Physician-Patient Alliance for Health & Safety: Memorial Hospital Makes a Promise to Amanda to Continuously Electronically Monitor Opioid Patients with Capnography
CHICAGO, April 30, 2013 /PRNewswire/ -- NBC-affiliate WNDU recently reported that Memorial Hospital of South Bend in Indiana has fulfilled A Promise to Amanda. Starting this month, every patient who receives opioids or sedation on every floor at Memorial Hospital will be continuously electronically monitored with capnography.
Eighteen-year-old Amanda Abbiehl tragically died in 2010 when connected to a patient-controlled analgesia (PCA) pump to manage her pain. Since then, Amanda's parents, Brian and Cindy, have advocated that patients using PCA pain pumps are monitored with capnography through the Promise to Amanda Foundation, a foundation focused on monitoring CO2. Brian and Cindy have been calling on all hospitals to make a Promise to Amanda by implementing continuous electronic monitoring for every patient on a pain pump.
"Monitoring patients for how much carbon dioxide they are breathing out with capnography provides us with the earliest possible indicator to detect the onset of opioid-induced respiratory depression," says Dr. Cheryl Wibbens, Chief Medical Officer at Memorial Hospital. "Together with Elkhart General Hospital, Memorial is pleased to provide this level of protection for our patients receiving opioids."
The Promise to Amanda Foundation applauds Memorial Hospital of South Bend for doing their part in preventing patient deaths associated with pain pumps at its facility. Amanda's parents, Brian and Cindy Abbiehl, say, "On the day our daughter passed away, we made Amanda a promise that we would help make sure this did not happen to another person. Our daughter passed away and we believe that had she been on a CO2 monitor her caregivers would have been alerted and she may still be with us today. We would like to thank Memorial Hospital for helping to fulfill this promise to Amanda."
As Dr. Wibbens further explains, "Every patient at Memorial that has opioids is a little safer now. Continuously electronically monitoring with capnography will save lives."
"The Physician-Patient Alliance for Health & Safety has been working with A Promise to Amanda Foundation ever since we were invited by the University of Notre Dame to speak to their students, " says Michael Wong (Executive Director, Physician-Patient Alliance for Health & Safety). "We are extremely pleased that Memorial Hospital has answered the call for increased patient safety and the need to continuously electronically monitor with capnography all of their patients receiving opioids."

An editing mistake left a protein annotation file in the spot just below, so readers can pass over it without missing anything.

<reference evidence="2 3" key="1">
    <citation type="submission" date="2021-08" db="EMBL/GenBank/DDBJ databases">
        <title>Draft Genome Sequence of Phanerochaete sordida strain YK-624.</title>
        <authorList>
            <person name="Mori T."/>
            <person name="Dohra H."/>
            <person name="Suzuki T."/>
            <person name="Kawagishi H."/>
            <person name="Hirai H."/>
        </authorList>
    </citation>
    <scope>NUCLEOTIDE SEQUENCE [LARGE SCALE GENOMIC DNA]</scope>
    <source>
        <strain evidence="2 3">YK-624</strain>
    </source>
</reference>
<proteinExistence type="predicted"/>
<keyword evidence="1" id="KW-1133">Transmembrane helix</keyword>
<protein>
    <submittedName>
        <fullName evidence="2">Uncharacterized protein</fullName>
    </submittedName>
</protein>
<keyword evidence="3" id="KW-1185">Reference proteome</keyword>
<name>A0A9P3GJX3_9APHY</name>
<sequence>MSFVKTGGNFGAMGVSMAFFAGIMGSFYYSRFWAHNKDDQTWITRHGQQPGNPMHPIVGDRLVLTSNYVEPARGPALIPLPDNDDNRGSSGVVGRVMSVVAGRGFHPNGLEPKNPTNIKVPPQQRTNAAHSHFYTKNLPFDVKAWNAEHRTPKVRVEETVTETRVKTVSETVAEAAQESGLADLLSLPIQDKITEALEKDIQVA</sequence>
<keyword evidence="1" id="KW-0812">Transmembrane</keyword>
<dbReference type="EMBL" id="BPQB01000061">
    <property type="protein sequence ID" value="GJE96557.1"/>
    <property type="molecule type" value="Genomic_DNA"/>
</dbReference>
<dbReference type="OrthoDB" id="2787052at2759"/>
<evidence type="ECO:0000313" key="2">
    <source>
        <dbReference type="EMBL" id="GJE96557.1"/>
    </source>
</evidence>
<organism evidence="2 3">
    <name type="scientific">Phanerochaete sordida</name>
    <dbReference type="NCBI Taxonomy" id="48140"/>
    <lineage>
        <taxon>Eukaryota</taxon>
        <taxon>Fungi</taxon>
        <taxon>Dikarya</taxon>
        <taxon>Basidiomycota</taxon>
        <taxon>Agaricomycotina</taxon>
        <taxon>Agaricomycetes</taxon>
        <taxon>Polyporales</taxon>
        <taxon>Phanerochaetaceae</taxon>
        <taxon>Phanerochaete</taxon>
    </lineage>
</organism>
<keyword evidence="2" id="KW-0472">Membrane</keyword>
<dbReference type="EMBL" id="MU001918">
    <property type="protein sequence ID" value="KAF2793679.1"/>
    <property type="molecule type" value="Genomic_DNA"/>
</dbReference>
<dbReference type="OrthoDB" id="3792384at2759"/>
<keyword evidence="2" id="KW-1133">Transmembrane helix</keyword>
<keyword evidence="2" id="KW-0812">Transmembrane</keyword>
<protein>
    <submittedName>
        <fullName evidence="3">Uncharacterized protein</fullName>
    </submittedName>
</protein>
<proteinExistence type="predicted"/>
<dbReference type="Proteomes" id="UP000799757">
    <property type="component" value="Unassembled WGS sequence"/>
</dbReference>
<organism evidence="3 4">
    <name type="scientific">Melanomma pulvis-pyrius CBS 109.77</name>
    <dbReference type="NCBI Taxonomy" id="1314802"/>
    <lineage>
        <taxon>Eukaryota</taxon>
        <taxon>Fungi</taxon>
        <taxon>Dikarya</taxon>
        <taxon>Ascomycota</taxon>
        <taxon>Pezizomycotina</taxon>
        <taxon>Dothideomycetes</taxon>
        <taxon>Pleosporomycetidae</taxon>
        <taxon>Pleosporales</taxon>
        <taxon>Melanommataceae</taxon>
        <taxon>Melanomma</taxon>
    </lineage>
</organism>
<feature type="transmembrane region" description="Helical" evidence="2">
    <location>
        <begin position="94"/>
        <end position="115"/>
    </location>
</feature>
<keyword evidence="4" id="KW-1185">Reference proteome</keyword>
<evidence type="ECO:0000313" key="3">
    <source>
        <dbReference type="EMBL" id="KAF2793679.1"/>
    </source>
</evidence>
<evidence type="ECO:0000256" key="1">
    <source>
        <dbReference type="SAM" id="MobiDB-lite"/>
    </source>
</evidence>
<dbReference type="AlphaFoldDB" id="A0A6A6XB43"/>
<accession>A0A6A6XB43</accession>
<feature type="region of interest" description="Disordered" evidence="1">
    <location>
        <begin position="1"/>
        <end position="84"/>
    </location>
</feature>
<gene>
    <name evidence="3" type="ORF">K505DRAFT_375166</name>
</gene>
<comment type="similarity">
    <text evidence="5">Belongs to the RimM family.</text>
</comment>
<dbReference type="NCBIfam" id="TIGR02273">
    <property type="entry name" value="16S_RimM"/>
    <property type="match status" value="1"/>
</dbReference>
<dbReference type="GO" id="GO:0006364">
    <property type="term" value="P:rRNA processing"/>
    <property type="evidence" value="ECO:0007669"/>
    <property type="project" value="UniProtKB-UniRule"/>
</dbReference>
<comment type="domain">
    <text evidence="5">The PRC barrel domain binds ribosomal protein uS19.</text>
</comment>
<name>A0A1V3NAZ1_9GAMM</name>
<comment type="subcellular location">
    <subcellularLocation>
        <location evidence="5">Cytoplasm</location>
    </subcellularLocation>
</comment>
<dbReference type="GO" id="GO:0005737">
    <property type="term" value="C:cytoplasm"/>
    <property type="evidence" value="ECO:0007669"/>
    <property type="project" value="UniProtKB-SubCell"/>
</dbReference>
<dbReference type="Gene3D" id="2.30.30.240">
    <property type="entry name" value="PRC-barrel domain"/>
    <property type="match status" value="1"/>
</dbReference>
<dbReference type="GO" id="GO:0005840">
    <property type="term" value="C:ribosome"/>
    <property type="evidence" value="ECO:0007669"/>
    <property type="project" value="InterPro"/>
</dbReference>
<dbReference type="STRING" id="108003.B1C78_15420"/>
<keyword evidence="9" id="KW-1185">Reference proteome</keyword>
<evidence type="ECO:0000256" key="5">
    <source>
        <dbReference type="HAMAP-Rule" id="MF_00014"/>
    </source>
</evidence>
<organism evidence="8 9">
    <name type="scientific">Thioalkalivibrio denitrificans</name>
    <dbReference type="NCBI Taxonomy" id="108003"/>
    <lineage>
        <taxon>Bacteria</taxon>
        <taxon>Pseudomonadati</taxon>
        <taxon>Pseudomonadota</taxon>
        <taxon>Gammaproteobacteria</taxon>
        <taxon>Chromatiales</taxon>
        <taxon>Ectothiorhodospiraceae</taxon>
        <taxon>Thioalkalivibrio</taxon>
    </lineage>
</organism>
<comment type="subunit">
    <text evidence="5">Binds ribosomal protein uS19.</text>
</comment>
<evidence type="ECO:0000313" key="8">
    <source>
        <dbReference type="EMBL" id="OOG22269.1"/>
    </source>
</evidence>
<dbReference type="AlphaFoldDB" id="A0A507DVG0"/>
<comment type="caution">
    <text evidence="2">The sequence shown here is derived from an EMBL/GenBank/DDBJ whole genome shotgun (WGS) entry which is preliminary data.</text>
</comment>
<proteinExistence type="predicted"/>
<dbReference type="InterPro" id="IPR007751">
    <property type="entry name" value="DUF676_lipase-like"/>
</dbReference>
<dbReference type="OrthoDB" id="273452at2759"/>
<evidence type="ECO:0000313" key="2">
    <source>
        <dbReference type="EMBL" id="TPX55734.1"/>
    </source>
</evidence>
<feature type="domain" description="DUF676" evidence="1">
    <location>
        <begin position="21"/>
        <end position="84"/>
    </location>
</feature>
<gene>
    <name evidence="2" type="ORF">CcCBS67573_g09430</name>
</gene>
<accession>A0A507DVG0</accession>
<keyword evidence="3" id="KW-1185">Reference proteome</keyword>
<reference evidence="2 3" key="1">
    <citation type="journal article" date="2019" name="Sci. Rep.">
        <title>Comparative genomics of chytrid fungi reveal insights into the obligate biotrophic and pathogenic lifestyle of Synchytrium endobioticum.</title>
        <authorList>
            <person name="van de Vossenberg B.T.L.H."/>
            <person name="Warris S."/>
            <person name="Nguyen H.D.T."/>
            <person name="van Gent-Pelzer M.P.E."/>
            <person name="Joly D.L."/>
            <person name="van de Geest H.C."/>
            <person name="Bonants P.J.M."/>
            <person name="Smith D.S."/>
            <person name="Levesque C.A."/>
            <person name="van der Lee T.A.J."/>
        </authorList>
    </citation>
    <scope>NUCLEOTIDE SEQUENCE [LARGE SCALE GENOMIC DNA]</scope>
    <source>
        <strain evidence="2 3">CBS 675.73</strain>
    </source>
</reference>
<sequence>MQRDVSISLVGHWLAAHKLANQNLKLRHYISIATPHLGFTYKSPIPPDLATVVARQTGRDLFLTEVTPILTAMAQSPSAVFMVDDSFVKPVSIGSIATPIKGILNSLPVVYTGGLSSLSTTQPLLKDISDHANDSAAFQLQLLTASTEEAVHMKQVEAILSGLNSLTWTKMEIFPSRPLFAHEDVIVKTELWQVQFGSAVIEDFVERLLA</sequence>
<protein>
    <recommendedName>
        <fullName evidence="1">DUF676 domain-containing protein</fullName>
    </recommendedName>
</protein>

The Physician-Patient Alliance for Health & Safety encourages all healthcare professionals to join Memorial Hospital in making a Promise to Amanda to achieve zero preventable deaths.
As Dr. Peter Pronovost (PhD, FCCM, Professor, Departments of Anesthesiology/Critical Care Medicine and Surgery, The Johns Hopkins University School of Medicine and Medical Director, Center for Innovation in Quality Patient) said recently on the Katie Couric Show on "Shocking Medical Mistakes":
Frame the size of your problem. I suspect that all of your viewers either have been touched by or a family member has been harmed by mistakes. It is the third leading cause of death in this country. More people die from medical mistakes each year than died per year in the civil war.
To view the WNDU news coverage, please click here.
The Physician-Patient Alliance for Health & Safety (PPAHS) is an advocacy group devoted to improving patient health and safety. PPAHS supporters include physicians, patients, individuals, and organizations.
PPAHS recently released a concise checklist that reminds caregivers of the essential steps needed to be taken to initiate Patient-Controlled Analgesia (PCA) with a patient and to continue to assess that patient's use of PCA. For more information and to download the PCA safety checklist, please visit http://www.ppahs.org
SOURCE Physician-Patient Alliance for Health & Safety